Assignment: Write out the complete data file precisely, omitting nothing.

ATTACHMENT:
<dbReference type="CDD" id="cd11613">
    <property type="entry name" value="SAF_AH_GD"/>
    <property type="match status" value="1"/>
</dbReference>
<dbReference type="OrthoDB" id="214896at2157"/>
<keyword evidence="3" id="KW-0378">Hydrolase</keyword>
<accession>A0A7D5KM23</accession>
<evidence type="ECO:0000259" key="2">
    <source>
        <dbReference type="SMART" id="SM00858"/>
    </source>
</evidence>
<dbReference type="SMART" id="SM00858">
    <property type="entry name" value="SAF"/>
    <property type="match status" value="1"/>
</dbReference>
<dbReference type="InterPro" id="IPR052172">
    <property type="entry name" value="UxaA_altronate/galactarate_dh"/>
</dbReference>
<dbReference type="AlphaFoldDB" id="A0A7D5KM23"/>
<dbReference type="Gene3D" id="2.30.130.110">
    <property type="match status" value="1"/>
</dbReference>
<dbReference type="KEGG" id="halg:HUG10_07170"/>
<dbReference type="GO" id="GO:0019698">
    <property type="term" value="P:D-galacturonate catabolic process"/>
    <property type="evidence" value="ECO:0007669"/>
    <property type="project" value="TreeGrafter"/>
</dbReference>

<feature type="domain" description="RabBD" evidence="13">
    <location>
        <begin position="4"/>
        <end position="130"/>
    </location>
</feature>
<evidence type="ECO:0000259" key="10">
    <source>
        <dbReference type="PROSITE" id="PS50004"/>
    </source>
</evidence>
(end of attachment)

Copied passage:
<dbReference type="CDD" id="cd11613">
    <property type="entry name" value="SAF_AH_GD"/>
    <property type="match status" value="1"/>
</dbReference>
<dbReference type="OrthoDB" id="214896at2157"/>
<keyword evidence="3" id="KW-0378">Hydrolase</keyword>
<accession>A0A7D5KM23</accession>
<evidence type="ECO:0000259" key="2">
    <source>
        <dbReference type="SMART" id="SM00858"/>
    </source>
</evidence>
<dbReference type="SMART" id="SM00858">
    <property type="entry name" value="SAF"/>
    <property type="match status" value="1"/>
</dbReference>
<dbReference type="InterPro" id="IPR052172">
    <property type="entry name" value="UxaA_altronate/galactarate_dh"/>
</dbReference>
<dbReference type="AlphaFoldDB" id="A0A7D5KM23"/>
<dbReference type="Gene3D" id="2.30.130.110">
    <property type="match status" value="1"/>
</dbReference>
<dbReference type="KEGG" id="halg:HUG10_07170"/>
<dbReference type="GO" id="GO:0019698">
    <property type="term" value="P:D-galacturonate catabolic process"/>
    <property type="evidence" value="ECO:0007669"/>
    <property type="project" value="TreeGrafter"/>
</dbReference>

<feature type="domain" description="RabBD" evidence="13">
    <location>
        <begin position="4"/>
        <end position="130"/>
    </location>
</feature>
<evidence type="ECO:0000259" key="10">
    <source>
        <dbReference type="PROSITE" id="PS50004"/>
    </source>
</evidence>